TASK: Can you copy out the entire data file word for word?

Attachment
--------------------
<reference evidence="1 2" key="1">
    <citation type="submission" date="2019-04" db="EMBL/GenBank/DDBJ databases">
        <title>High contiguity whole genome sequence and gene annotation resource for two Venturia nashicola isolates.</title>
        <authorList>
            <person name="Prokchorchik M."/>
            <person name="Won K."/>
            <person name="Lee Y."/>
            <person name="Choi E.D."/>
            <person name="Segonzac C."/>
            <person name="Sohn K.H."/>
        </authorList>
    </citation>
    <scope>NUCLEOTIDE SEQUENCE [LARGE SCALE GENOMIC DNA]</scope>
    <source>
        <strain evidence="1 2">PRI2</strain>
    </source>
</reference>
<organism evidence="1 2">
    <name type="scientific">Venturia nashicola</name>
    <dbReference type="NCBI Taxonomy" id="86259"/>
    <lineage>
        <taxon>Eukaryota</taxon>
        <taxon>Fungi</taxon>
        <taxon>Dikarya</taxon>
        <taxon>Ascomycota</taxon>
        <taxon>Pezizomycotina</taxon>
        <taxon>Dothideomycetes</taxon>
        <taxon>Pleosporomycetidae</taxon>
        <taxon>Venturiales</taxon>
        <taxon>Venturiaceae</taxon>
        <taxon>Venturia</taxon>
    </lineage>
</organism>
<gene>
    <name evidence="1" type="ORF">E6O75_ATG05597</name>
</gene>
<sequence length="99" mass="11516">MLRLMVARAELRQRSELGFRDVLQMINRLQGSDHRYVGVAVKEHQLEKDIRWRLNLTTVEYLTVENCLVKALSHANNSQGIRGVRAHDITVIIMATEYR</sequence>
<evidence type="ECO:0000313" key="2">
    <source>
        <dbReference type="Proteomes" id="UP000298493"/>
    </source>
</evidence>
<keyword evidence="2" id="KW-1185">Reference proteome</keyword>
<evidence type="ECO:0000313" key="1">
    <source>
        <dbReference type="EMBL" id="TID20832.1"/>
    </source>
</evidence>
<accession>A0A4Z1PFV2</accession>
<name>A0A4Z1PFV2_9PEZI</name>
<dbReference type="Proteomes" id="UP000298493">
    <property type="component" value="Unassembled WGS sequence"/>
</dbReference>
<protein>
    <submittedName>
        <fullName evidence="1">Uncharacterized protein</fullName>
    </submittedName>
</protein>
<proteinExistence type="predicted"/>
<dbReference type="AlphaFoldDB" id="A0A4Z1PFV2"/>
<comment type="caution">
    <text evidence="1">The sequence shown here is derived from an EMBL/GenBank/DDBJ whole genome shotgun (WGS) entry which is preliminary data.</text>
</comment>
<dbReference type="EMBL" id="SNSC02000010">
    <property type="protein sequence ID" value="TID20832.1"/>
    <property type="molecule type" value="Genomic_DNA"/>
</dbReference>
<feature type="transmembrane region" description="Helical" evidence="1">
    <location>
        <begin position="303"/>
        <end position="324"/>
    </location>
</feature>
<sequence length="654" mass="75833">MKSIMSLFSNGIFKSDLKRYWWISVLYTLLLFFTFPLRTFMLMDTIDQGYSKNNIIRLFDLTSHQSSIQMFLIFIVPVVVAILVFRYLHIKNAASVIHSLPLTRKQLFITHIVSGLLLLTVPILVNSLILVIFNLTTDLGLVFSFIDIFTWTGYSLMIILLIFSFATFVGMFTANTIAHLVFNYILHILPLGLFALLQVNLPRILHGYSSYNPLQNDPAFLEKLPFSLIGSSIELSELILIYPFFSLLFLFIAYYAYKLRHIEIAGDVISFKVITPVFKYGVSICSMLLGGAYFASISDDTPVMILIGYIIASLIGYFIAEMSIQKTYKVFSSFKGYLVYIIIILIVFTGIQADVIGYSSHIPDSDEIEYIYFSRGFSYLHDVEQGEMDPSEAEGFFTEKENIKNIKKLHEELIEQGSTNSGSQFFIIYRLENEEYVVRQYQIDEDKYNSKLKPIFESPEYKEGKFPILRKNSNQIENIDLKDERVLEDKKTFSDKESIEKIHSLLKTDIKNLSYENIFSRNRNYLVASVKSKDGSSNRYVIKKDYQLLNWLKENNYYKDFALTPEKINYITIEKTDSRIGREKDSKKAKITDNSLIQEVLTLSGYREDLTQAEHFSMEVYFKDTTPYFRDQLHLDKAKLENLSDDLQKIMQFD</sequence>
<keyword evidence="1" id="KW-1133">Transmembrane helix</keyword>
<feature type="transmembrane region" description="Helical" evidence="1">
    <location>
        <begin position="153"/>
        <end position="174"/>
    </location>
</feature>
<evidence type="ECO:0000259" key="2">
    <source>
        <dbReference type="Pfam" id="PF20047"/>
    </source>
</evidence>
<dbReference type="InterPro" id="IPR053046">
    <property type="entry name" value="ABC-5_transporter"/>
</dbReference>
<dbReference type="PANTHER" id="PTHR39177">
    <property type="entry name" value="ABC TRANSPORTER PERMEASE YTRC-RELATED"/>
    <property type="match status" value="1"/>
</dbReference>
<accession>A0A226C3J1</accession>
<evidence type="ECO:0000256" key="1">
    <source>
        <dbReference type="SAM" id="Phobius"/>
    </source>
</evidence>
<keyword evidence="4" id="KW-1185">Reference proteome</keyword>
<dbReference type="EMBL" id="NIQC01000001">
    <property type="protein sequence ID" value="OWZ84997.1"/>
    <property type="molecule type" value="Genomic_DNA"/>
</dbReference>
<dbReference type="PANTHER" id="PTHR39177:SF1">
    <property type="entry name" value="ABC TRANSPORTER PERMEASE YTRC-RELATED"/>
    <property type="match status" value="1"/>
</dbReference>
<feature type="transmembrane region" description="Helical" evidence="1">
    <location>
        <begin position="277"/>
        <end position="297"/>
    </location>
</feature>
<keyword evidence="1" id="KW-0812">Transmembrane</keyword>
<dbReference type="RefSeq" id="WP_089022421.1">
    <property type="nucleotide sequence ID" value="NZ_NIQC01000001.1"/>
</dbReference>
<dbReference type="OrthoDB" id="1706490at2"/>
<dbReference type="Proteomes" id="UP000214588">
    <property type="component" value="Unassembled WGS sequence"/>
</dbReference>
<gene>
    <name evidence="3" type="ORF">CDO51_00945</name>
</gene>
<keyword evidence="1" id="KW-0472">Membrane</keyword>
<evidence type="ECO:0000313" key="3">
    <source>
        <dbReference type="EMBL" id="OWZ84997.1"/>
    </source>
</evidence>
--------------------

<reference evidence="1 2" key="1">
    <citation type="submission" date="2019-04" db="EMBL/GenBank/DDBJ databases">
        <title>High contiguity whole genome sequence and gene annotation resource for two Venturia nashicola isolates.</title>
        <authorList>
            <person name="Prokchorchik M."/>
            <person name="Won K."/>
            <person name="Lee Y."/>
            <person name="Choi E.D."/>
            <person name="Segonzac C."/>
            <person name="Sohn K.H."/>
        </authorList>
    </citation>
    <scope>NUCLEOTIDE SEQUENCE [LARGE SCALE GENOMIC DNA]</scope>
    <source>
        <strain evidence="1 2">PRI2</strain>
    </source>
</reference>
<organism evidence="1 2">
    <name type="scientific">Venturia nashicola</name>
    <dbReference type="NCBI Taxonomy" id="86259"/>
    <lineage>
        <taxon>Eukaryota</taxon>
        <taxon>Fungi</taxon>
        <taxon>Dikarya</taxon>
        <taxon>Ascomycota</taxon>
        <taxon>Pezizomycotina</taxon>
        <taxon>Dothideomycetes</taxon>
        <taxon>Pleosporomycetidae</taxon>
        <taxon>Venturiales</taxon>
        <taxon>Venturiaceae</taxon>
        <taxon>Venturia</taxon>
    </lineage>
</organism>
<gene>
    <name evidence="1" type="ORF">E6O75_ATG05597</name>
</gene>
<sequence length="99" mass="11516">MLRLMVARAELRQRSELGFRDVLQMINRLQGSDHRYVGVAVKEHQLEKDIRWRLNLTTVEYLTVENCLVKALSHANNSQGIRGVRAHDITVIIMATEYR</sequence>
<evidence type="ECO:0000313" key="2">
    <source>
        <dbReference type="Proteomes" id="UP000298493"/>
    </source>
</evidence>
<keyword evidence="2" id="KW-1185">Reference proteome</keyword>
<evidence type="ECO:0000313" key="1">
    <source>
        <dbReference type="EMBL" id="TID20832.1"/>
    </source>
</evidence>
<accession>A0A4Z1PFV2</accession>
<name>A0A4Z1PFV2_9PEZI</name>
<dbReference type="Proteomes" id="UP000298493">
    <property type="component" value="Unassembled WGS sequence"/>
</dbReference>
<protein>
    <submittedName>
        <fullName evidence="1">Uncharacterized protein</fullName>
    </submittedName>
</protein>
<proteinExistence type="predicted"/>
<dbReference type="AlphaFoldDB" id="A0A4Z1PFV2"/>
<comment type="caution">
    <text evidence="1">The sequence shown here is derived from an EMBL/GenBank/DDBJ whole genome shotgun (WGS) entry which is preliminary data.</text>
</comment>
<dbReference type="EMBL" id="SNSC02000010">
    <property type="protein sequence ID" value="TID20832.1"/>
    <property type="molecule type" value="Genomic_DNA"/>
</dbReference>
<feature type="transmembrane region" description="Helical" evidence="1">
    <location>
        <begin position="303"/>
        <end position="324"/>
    </location>
</feature>
<sequence length="654" mass="75833">MKSIMSLFSNGIFKSDLKRYWWISVLYTLLLFFTFPLRTFMLMDTIDQGYSKNNIIRLFDLTSHQSSIQMFLIFIVPVVVAILVFRYLHIKNAASVIHSLPLTRKQLFITHIVSGLLLLTVPILVNSLILVIFNLTTDLGLVFSFIDIFTWTGYSLMIILLIFSFATFVGMFTANTIAHLVFNYILHILPLGLFALLQVNLPRILHGYSSYNPLQNDPAFLEKLPFSLIGSSIELSELILIYPFFSLLFLFIAYYAYKLRHIEIAGDVISFKVITPVFKYGVSICSMLLGGAYFASISDDTPVMILIGYIIASLIGYFIAEMSIQKTYKVFSSFKGYLVYIIIILIVFTGIQADVIGYSSHIPDSDEIEYIYFSRGFSYLHDVEQGEMDPSEAEGFFTEKENIKNIKKLHEELIEQGSTNSGSQFFIIYRLENEEYVVRQYQIDEDKYNSKLKPIFESPEYKEGKFPILRKNSNQIENIDLKDERVLEDKKTFSDKESIEKIHSLLKTDIKNLSYENIFSRNRNYLVASVKSKDGSSNRYVIKKDYQLLNWLKENNYYKDFALTPEKINYITIEKTDSRIGREKDSKKAKITDNSLIQEVLTLSGYREDLTQAEHFSMEVYFKDTTPYFRDQLHLDKAKLENLSDDLQKIMQFD</sequence>
<keyword evidence="1" id="KW-1133">Transmembrane helix</keyword>
<feature type="transmembrane region" description="Helical" evidence="1">
    <location>
        <begin position="153"/>
        <end position="174"/>
    </location>
</feature>
<evidence type="ECO:0000259" key="2">
    <source>
        <dbReference type="Pfam" id="PF20047"/>
    </source>
</evidence>
<dbReference type="InterPro" id="IPR053046">
    <property type="entry name" value="ABC-5_transporter"/>
</dbReference>
<dbReference type="PANTHER" id="PTHR39177">
    <property type="entry name" value="ABC TRANSPORTER PERMEASE YTRC-RELATED"/>
    <property type="match status" value="1"/>
</dbReference>
<accession>A0A226C3J1</accession>
<evidence type="ECO:0000256" key="1">
    <source>
        <dbReference type="SAM" id="Phobius"/>
    </source>
</evidence>
<keyword evidence="4" id="KW-1185">Reference proteome</keyword>
<dbReference type="EMBL" id="NIQC01000001">
    <property type="protein sequence ID" value="OWZ84997.1"/>
    <property type="molecule type" value="Genomic_DNA"/>
</dbReference>
<dbReference type="PANTHER" id="PTHR39177:SF1">
    <property type="entry name" value="ABC TRANSPORTER PERMEASE YTRC-RELATED"/>
    <property type="match status" value="1"/>
</dbReference>
<feature type="transmembrane region" description="Helical" evidence="1">
    <location>
        <begin position="277"/>
        <end position="297"/>
    </location>
</feature>
<keyword evidence="1" id="KW-0812">Transmembrane</keyword>
<dbReference type="RefSeq" id="WP_089022421.1">
    <property type="nucleotide sequence ID" value="NZ_NIQC01000001.1"/>
</dbReference>
<dbReference type="OrthoDB" id="1706490at2"/>
<dbReference type="Proteomes" id="UP000214588">
    <property type="component" value="Unassembled WGS sequence"/>
</dbReference>
<gene>
    <name evidence="3" type="ORF">CDO51_00945</name>
</gene>
<keyword evidence="1" id="KW-0472">Membrane</keyword>
<evidence type="ECO:0000313" key="3">
    <source>
        <dbReference type="EMBL" id="OWZ84997.1"/>
    </source>
</evidence>